Wednesday, July 15, 2015
The Forgotten Garden Book Review
The Forgotten Garden by Kate Morton
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A tiny girl is abandoned on a ship headed for Australia in 1913. She arrives completely alone with nothing but a small suitcase containing a few clothes and a single book - a beautiful volume of fairy tales. She is taken in by the dockmaster and his wife and raised as their own. On her twenty-first birthday, they tell her the truth, and with her sense of self shattered and very little to go on, "Nell" sets out to trace her real identity. Her quest leads her back to Blackhurst Manor on the Cornish coast and the secrets of the doomed Mountrachet family. But it is not until her granddaughter, Cassandra, takes up the search after Nell's death that all the pieces of the puzzle are assembled.
Review by Brittany:
After having read other works by this author, I was looking forward to reading this one. Morton has become a regular read of mine after how much I've loved her other books.
That being said, this one was a bit of a disappointment for me. I didn't enjoy it as much as I have enjoyed other books by her; I didn't invest as much. Nell searching for her origins was interesting, and I definitely wanted to know what happened, but throughout the story I occasionally found myself ready to get there. I think part of the reason I didn't invest in this one as much was because there were more major time hops than in Morton's other works that I've read. In this one, the story jumps around between four different time periods, making it a bit difficult to keep up with. I understand that there were pieces of the mystery in each time period that the author needed to provide, and she did it quite well. The time changes just didn't work for me in this book.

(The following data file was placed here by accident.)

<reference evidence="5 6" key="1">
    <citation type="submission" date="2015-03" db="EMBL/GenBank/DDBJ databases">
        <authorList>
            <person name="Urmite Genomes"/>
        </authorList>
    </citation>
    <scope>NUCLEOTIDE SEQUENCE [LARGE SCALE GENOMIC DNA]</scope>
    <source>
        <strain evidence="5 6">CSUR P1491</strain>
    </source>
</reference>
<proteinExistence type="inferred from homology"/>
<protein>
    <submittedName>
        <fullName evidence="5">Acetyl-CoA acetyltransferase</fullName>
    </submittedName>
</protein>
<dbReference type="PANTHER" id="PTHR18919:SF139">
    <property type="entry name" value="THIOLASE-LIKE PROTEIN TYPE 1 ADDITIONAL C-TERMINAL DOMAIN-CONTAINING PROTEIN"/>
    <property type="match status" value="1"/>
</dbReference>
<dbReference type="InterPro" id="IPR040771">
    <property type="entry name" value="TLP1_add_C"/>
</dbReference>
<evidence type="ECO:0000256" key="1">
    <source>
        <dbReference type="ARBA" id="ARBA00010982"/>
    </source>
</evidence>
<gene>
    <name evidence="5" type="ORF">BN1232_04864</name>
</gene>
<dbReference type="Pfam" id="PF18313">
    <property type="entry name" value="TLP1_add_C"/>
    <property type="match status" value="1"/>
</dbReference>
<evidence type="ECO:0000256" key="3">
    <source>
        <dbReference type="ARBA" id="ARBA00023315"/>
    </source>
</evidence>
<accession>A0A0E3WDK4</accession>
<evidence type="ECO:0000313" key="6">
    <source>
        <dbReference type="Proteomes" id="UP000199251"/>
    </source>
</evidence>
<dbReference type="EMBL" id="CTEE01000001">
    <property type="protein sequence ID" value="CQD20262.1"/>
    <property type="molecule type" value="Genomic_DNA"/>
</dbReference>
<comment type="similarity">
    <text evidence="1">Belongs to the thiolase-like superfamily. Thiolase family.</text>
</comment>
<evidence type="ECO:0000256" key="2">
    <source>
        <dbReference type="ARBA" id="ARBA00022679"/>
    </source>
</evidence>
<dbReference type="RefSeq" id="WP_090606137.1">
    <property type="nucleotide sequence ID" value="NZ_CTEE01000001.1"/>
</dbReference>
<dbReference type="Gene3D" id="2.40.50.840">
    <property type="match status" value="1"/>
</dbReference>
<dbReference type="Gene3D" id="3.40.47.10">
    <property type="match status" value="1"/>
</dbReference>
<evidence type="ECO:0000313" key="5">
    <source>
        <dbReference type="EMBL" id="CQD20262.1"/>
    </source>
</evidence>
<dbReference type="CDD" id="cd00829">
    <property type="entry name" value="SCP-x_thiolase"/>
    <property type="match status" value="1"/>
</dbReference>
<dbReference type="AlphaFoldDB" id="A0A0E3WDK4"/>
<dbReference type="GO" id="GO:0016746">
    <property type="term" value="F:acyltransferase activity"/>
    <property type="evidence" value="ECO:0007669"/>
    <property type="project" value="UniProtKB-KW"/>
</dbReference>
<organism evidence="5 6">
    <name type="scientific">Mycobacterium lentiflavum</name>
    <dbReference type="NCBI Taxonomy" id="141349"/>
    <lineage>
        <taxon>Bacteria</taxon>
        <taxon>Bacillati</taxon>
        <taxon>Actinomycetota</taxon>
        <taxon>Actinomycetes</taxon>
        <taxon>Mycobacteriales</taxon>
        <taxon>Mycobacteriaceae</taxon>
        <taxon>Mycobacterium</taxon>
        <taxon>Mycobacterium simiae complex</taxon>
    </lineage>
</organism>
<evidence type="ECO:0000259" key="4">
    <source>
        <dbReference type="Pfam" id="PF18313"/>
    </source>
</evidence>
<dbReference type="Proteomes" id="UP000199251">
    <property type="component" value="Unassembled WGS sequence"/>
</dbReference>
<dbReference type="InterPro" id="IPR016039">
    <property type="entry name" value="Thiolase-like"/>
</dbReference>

That being said, Morton did use one of her storytelling techniques that I love by making a book central to the novel. In The Distant Hours, a children's book played a large role. This is seen again in this novel with the collection of fairy tales by Eliza Makepeace that play such a huge role in Nell and Cassandra both chasing down Nell's family. The author also shared some of the fairy tales that were inside the collection, a beautiful and neat addition to the story.
Overall, I do think this book is worth reading because Morton writes so beautifully. While it wasn't my favorite by her, it is still a wonderful book that I'll be adding to my Morton collection on my bookshelf.
But sometimes, when no one was looking, she liked to do forbidden things.
Happy as larks they'd been, back when the future still stretched, unmarked, before them.
So much in life came down to timing.
It seemed she was a real person after all, a solid human being, moving in and out of the orbits of others. No matter that she so often felt herself to be living half a life, to be a half-light.
There was no accounting for memory, which things stuck and which didn't.
All was not as it has been. And that knowledge made Rose's heart thump - strongly now - with unexpected, unexplained, unadulterated joy.
The particular type of quiet which presages a firming of heart, a clearing of view. Like someone nursing a secret, keeping it close for a time before unleashing it to do its worst.
"You make a life out of what you have, not what you're missing."